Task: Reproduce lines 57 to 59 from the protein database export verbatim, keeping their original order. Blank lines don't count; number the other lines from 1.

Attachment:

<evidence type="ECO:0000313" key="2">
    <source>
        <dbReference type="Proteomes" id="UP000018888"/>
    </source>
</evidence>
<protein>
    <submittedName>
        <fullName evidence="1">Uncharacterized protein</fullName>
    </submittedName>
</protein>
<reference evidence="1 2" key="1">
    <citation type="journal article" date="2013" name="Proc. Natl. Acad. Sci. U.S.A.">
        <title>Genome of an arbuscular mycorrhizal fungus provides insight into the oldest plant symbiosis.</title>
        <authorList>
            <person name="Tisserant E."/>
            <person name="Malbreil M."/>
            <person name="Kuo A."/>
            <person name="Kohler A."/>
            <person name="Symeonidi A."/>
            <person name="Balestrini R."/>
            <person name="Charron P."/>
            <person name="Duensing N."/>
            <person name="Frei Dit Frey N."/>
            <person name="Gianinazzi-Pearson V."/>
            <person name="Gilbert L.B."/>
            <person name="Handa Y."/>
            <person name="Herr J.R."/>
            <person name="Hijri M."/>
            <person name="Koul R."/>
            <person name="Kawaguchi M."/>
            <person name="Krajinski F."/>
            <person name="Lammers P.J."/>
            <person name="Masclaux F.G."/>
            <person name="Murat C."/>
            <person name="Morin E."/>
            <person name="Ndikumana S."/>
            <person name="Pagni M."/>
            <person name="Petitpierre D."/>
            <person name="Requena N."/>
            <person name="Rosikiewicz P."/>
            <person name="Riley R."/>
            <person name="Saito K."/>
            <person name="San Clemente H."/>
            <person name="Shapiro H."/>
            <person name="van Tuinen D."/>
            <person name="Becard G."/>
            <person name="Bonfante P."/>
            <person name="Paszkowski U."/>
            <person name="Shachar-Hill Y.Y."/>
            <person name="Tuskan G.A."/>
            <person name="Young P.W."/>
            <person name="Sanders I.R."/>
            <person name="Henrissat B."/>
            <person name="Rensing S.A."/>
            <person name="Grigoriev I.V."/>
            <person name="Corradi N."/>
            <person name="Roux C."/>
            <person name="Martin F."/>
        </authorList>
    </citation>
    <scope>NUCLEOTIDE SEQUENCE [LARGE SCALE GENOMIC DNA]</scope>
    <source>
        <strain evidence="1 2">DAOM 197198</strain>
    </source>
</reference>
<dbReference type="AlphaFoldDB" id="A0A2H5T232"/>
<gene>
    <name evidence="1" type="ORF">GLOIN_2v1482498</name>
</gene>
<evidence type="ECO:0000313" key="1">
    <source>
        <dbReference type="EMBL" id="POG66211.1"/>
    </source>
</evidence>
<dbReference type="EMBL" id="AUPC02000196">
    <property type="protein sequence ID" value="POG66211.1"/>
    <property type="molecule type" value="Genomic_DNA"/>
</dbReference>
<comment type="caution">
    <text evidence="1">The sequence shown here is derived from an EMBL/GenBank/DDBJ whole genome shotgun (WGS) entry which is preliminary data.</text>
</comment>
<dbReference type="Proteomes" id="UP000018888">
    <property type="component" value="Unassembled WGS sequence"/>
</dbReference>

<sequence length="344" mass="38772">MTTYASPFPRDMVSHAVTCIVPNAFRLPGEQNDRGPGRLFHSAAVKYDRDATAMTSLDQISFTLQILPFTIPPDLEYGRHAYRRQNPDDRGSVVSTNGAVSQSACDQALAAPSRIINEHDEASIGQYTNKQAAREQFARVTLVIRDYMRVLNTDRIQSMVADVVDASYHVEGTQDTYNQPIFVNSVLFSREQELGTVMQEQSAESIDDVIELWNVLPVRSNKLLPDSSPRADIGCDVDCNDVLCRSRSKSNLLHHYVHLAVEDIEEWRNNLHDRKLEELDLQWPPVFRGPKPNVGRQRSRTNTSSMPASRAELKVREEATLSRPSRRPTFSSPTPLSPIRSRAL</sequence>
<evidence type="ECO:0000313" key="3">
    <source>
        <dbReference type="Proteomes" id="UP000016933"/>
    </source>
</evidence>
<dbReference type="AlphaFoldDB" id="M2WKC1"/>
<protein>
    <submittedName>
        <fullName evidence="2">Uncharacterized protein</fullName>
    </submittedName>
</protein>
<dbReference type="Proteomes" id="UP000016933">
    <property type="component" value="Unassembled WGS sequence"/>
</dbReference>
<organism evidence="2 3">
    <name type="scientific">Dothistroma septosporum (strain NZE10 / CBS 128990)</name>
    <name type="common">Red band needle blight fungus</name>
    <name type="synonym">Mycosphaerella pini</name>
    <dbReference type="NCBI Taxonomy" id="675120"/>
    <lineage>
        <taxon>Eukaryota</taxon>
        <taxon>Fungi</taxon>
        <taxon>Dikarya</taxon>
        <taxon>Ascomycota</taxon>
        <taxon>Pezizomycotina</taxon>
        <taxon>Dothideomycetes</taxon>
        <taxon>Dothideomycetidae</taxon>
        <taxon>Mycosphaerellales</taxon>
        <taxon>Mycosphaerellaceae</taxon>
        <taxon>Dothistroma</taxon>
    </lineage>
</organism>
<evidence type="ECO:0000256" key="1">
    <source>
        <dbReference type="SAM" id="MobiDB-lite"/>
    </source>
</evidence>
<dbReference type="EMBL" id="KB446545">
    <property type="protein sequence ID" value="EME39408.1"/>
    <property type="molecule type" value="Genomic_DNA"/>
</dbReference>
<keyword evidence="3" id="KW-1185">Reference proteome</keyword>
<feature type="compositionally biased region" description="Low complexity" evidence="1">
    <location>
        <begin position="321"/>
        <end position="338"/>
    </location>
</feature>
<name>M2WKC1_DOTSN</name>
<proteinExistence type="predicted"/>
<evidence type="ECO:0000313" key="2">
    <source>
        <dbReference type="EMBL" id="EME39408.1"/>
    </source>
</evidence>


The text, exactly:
            <person name="Roux C."/>
            <person name="Martin F."/>
        </authorList>